Hannah v. Peel, 1 K.B. 509, was a 1945 English legal case decided in the King's Bench Division of the High Court. The court held that the owner of the locus in quo does not have a superior right to possession over the finder of lost property that is unattached to the land.[1]

Facts edit

The defendant, Major Hugh E. E. Peel, owned Gwernhaylod House, Overton-on-Dee, Shropshire. He bought it in December 1938, but did not move in, and shortly after the Second World War broke out, it was requisitioned for military use.

In August 1940, the plaintiff, Lance-Corporal Duncan Hannah of the Royal Artillery, was staying in the house on army business. During his stay, LCpl Hannah found a brooch on top of a window frame. From its dirty, cobwebby state the brooch seemed to have been there for a long time. LCpl Hannah consulted his commanding officer who advised him to hand it to the police, which Hannah did.

Nobody claimed the brooch, and in August 1942, the police returned it to Major Peel. Peel then sold it for £66.

LCpl Hannah asked Maj Peel for this money. Peel offered Hannah a reward, but he refused and said he wanted the brooch instead. Maj Peel, because he owned the building in which the brooch was found, claimed it was his. LCpl Hannah brought the case to dispute this.

Judgment edit

Birkett J found that Hannah's claim to the brooch outweighed Peel's.[2]

References edit

  1. ^ Casner, A.J. et al. Cases and Text on Property, Fifth Edition. Aspen Publishers, New York, NY: 2004, p. 86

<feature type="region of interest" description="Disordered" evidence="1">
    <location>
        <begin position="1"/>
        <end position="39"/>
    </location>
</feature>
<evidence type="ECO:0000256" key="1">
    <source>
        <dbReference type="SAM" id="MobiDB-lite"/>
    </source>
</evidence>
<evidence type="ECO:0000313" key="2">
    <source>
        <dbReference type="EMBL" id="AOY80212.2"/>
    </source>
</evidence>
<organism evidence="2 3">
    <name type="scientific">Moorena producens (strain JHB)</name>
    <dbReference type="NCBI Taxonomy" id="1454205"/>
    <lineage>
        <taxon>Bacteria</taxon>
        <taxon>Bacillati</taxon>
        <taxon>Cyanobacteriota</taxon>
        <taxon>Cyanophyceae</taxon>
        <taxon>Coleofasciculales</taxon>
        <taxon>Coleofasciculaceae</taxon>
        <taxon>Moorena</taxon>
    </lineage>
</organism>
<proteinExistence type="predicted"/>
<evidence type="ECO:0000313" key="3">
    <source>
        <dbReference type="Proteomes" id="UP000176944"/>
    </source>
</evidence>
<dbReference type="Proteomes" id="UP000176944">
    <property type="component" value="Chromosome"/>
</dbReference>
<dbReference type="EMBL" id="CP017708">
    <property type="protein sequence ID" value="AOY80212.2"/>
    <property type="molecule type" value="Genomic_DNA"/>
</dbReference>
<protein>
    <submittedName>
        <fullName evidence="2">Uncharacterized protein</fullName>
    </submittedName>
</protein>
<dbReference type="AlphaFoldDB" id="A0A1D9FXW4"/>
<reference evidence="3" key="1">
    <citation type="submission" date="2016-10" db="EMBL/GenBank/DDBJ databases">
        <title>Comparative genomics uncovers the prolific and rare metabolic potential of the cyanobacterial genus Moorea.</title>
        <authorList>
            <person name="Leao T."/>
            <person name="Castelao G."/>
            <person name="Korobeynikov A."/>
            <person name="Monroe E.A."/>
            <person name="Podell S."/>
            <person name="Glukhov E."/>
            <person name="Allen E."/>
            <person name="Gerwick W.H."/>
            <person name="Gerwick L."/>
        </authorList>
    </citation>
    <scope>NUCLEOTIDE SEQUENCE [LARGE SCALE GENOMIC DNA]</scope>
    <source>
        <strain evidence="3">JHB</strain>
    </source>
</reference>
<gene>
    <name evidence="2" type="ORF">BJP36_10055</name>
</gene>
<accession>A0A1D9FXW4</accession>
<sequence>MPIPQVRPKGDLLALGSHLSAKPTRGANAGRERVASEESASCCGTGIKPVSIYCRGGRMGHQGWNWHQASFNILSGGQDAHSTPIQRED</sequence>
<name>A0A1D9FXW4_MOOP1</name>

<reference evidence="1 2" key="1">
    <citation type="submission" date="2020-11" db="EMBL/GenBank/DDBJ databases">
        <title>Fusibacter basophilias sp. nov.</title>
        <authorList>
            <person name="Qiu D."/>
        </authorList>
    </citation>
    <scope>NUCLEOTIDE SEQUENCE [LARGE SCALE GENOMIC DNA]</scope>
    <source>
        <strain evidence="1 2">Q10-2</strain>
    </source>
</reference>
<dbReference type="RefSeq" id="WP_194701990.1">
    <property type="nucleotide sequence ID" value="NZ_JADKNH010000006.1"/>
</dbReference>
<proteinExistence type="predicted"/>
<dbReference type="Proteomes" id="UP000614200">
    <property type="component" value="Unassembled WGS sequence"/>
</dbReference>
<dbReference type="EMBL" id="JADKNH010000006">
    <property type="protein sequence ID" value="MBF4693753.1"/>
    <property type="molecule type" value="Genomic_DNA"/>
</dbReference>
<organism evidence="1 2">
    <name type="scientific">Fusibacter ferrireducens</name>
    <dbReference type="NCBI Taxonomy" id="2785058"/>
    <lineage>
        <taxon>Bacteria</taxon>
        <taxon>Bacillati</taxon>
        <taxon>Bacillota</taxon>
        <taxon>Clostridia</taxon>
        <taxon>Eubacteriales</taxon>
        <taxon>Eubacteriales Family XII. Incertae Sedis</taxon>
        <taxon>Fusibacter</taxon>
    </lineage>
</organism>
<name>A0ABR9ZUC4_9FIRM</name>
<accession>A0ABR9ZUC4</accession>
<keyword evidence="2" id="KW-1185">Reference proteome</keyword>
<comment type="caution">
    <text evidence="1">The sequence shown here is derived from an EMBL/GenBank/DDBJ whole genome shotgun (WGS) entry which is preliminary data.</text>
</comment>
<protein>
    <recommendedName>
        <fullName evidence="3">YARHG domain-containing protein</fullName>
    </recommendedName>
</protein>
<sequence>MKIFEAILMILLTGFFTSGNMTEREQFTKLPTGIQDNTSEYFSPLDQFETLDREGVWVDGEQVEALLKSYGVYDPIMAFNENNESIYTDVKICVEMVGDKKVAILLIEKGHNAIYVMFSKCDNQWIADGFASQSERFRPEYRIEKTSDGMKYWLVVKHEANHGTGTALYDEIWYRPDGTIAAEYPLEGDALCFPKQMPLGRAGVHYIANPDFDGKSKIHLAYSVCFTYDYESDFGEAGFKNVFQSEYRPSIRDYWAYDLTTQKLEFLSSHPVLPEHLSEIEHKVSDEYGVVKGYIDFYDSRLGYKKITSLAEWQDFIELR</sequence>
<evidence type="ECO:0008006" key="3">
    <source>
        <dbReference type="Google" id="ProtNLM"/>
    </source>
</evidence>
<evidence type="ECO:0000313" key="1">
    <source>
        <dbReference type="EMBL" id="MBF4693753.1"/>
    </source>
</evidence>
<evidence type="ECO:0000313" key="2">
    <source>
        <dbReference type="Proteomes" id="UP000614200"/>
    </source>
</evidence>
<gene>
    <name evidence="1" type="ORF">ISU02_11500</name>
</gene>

2. ^ Hannah v Peel (King's Bench 1945) ("...the moment the plaintiff discovered that the brooch might be of some value, he took the advice of his commanding officer and handed it to the police. His conduct was commendable and meritorious. The defendant was never physically in possession of these premises at any time. It is clear that the brooch was never his, in the ordinary acceptation of the term, in that he had the prior possession. He had no knowledge of it, until it was brought to his notice by the finder. A discussion of the merits does not seem to help, but it is clear on the facts that the brooch was "lost" in the ordinary meaning of that word; that it was "found" by the plaintiff in the ordinary meaning of that word, that its true owner has never been found, that the defendant was the owner of the premises and had his notice drawn to this matter by the plaintiff, who found the brooch. In those circumstances I propose to follow the decision in Bridges v. Hawkesworth, and to give judgment in this case for the plaintiff...").